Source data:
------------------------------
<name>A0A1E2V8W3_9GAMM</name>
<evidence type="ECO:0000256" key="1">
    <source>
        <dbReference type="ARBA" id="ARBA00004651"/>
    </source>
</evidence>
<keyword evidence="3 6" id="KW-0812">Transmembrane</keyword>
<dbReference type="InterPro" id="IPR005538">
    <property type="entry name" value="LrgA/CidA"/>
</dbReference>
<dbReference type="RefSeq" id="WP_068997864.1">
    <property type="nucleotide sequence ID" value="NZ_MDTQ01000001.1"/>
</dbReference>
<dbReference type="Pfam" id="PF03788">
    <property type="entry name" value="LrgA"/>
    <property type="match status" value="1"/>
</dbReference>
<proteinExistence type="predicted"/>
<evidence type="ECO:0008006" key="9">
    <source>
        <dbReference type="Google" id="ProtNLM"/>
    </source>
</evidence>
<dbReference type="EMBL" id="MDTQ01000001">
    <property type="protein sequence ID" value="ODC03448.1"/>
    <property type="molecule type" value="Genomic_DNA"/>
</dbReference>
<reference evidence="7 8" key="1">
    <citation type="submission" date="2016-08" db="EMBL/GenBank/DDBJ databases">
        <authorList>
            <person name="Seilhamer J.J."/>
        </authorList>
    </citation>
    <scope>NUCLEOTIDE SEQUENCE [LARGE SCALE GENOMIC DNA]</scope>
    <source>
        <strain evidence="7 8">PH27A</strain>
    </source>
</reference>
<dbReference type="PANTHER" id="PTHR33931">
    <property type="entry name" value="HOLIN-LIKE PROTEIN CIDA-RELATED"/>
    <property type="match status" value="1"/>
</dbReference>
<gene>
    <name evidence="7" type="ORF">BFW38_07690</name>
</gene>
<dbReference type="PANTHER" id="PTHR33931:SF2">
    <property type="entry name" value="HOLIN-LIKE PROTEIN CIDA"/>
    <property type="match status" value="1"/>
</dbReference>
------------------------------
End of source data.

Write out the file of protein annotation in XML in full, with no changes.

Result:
<name>A0A1E2V8W3_9GAMM</name>
<evidence type="ECO:0000256" key="1">
    <source>
        <dbReference type="ARBA" id="ARBA00004651"/>
    </source>
</evidence>
<keyword evidence="3 6" id="KW-0812">Transmembrane</keyword>
<dbReference type="InterPro" id="IPR005538">
    <property type="entry name" value="LrgA/CidA"/>
</dbReference>
<dbReference type="RefSeq" id="WP_068997864.1">
    <property type="nucleotide sequence ID" value="NZ_MDTQ01000001.1"/>
</dbReference>
<dbReference type="Pfam" id="PF03788">
    <property type="entry name" value="LrgA"/>
    <property type="match status" value="1"/>
</dbReference>
<proteinExistence type="predicted"/>
<evidence type="ECO:0008006" key="9">
    <source>
        <dbReference type="Google" id="ProtNLM"/>
    </source>
</evidence>
<dbReference type="EMBL" id="MDTQ01000001">
    <property type="protein sequence ID" value="ODC03448.1"/>
    <property type="molecule type" value="Genomic_DNA"/>
</dbReference>
<reference evidence="7 8" key="1">
    <citation type="submission" date="2016-08" db="EMBL/GenBank/DDBJ databases">
        <authorList>
            <person name="Seilhamer J.J."/>
        </authorList>
    </citation>
    <scope>NUCLEOTIDE SEQUENCE [LARGE SCALE GENOMIC DNA]</scope>
    <source>
        <strain evidence="7 8">PH27A</strain>
    </source>
</reference>
<dbReference type="PANTHER" id="PTHR33931">
    <property type="entry name" value="HOLIN-LIKE PROTEIN CIDA-RELATED"/>
    <property type="match status" value="1"/>
</dbReference>
<gene>
    <name evidence="7" type="ORF">BFW38_07690</name>
</gene>
<dbReference type="PANTHER" id="PTHR33931:SF2">
    <property type="entry name" value="HOLIN-LIKE PROTEIN CIDA"/>
    <property type="match status" value="1"/>
</dbReference>